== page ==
Shoulder to shoulder, with heads bowed, thousands stood quietly at Chicago's citywide memorial service Wednesday. They wanted to be with other people, even strangers, to remember those who died and the sorrow they felt.
Galleries on Sept. 11
Tribune 9/11 seriesLooking back at the attacks and ahead at the challenges.
Voice of the PeopleReaders share their thoughts on the Sept. 11 anniversary
- New York
See more topics »
"Here we are in the middle of a big city and there is this silence," said Sister Michelle Halm, who prayed as she stood in the crowd. "That was the real heart-grabber for me--to share this silence in downtown Chicago."
At fire stations, there was silence. At churches, silence. At Midway Airport, only the hum and click of the escalators could be heard. At O'Hare International Airport, where the schedule was light, dozens of United Airlines workers stayed quiet for a minute. Then applause rolled from one gate to the next.
It was much the same around the country, in cities far from those hit in the attack. People did what they could to connect with victims they did not know, with a grief made fresh by the anniversary.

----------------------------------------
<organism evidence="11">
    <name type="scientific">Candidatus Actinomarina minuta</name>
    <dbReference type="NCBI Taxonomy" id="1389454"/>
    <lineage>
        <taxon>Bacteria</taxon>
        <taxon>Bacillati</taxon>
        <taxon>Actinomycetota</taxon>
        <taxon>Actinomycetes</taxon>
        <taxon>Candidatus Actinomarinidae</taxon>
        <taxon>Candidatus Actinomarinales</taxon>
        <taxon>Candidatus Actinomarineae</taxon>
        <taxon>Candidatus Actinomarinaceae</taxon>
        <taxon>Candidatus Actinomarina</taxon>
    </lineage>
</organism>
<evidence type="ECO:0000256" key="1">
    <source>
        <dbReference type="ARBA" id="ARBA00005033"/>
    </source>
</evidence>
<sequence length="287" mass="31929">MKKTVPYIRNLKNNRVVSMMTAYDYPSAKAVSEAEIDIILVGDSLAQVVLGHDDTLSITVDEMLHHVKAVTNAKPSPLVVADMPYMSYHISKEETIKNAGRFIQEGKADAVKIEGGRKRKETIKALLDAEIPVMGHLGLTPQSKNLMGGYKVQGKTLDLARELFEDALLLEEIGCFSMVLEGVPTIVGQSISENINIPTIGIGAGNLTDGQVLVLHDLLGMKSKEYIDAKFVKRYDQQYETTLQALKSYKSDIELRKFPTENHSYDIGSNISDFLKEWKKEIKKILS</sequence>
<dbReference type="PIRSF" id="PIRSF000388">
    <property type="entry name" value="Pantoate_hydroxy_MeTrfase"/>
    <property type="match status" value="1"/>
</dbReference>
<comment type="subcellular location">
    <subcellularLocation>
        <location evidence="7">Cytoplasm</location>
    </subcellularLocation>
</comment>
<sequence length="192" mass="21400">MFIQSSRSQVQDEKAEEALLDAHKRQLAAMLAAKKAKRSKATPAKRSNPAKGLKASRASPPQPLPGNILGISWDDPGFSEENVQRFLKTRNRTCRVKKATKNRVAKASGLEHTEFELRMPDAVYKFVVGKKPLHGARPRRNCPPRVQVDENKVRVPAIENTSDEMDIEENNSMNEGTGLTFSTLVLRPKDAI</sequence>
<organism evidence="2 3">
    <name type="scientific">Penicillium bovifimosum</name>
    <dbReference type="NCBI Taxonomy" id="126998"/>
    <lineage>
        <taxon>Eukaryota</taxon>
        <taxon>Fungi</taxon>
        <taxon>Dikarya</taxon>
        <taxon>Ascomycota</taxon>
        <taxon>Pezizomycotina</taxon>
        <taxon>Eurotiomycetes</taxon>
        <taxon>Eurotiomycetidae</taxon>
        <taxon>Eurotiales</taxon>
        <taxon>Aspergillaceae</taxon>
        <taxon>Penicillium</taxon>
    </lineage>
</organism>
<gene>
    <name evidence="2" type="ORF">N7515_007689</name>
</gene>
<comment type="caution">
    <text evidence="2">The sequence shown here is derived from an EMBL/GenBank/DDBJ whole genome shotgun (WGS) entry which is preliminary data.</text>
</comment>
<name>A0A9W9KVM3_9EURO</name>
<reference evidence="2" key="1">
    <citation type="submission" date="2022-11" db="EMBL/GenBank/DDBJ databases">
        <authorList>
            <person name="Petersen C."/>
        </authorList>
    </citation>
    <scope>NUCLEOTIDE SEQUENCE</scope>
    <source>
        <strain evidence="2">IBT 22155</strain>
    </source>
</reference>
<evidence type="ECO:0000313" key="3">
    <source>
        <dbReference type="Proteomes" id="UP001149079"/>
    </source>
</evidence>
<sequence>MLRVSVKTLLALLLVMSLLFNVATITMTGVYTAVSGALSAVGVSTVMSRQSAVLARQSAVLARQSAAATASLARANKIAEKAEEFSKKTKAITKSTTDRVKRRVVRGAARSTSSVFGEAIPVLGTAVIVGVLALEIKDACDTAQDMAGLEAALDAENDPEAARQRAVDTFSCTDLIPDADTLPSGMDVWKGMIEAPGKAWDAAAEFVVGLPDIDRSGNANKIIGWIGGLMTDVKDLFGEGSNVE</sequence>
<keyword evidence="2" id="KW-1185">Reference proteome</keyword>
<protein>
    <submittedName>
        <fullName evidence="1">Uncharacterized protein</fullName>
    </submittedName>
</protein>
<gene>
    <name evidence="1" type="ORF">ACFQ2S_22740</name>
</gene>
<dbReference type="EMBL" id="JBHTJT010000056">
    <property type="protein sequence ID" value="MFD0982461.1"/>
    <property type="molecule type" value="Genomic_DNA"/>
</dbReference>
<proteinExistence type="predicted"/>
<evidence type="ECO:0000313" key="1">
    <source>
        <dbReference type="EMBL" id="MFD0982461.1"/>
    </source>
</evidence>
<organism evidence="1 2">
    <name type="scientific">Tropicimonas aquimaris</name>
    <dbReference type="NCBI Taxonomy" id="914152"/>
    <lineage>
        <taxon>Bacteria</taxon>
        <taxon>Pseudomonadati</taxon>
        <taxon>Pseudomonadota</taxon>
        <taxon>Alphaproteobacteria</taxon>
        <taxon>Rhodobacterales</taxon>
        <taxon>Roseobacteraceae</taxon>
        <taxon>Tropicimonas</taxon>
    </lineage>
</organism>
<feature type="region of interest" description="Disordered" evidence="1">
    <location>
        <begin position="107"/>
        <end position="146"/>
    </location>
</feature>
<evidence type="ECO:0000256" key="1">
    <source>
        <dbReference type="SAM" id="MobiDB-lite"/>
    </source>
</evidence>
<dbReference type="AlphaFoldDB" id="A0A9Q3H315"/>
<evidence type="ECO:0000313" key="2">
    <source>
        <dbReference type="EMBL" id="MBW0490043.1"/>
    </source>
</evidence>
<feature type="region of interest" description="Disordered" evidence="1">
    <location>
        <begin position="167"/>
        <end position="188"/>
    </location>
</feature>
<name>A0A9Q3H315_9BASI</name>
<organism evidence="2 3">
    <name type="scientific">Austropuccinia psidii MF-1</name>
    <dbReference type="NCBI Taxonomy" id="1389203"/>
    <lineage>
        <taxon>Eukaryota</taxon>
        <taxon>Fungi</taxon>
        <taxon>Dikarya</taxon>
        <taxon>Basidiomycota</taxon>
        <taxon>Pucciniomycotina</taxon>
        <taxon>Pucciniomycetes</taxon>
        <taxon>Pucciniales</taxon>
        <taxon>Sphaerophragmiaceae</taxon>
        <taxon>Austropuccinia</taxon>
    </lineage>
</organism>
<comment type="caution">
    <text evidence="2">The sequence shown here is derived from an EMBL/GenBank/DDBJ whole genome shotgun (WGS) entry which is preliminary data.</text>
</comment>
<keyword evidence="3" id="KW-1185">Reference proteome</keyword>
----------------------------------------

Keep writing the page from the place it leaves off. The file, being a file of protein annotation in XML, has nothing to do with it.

They broke the silence with poems, prayers, songs and speeches that sought to give voice to their sorrow and hope.
At the Capitol in Springfield, the Illinois National Guard fired a 21-gun salute and a soloist played taps. In Oak Brook, residents remembered a church's associate pastor who died on American Airlines Flight 11 and a New York firefighter whose brother lives in town. In Blue Island, three firefighters in uniforms dusted with white powder re-enacted the scene of New York firefighters raising the flag at Ground Zero.
In Naperville, community leaders broke ground on a memorial for Sept. 11 and Navy Cmdr. Dan Shanower, a city native who died in the Pentagon attack.
As the day began, the clock held somber meaning, giving structure to the remembrance.
At 7:46 a.m., firefighters from across Chicago stepped outside, to mark the moment when the first plane hit the World Trade Center.
At 8:43 a.m., four F-16 fighter jets streaked over the Great Lakes Naval Training Center in North Chicago, to mark when the Pentagon was hit.
At 9:05 a.m. and again at 9:28 a.m., south suburban fire departments rang bells on a pumper truck, to mark when the towers fell.
At 9:50 a.m., employees of a Lake Zurich dental supply company stepped outside and bowed their heads to hear the bells from a nearby church, just about the same time and spot they gathered to mourn the attacks a year ago.
Around Chicago, the American flag was everywhere--on sequined vests, on purses, on balloons. One man stuck a flag in his green hard hat. Another wore one behind his ear.
Teenage girls made "I Love N.Y." tank tops. One man wrote "Allah Bless America" on the back of a white T-shirt.
Some people took the day off. Some boarded planes and said such a tragedy could never happen again. Hundreds donated blood--the lines stretched out the door at the Merchandise Mart.
As she waited, Lois Hendricks watched a television replay scenes of the attack.
"This is what gets me--so many people hate us," she said. "What are we doing to turn those opinions around? I don't have the answer. All I can do is give blood."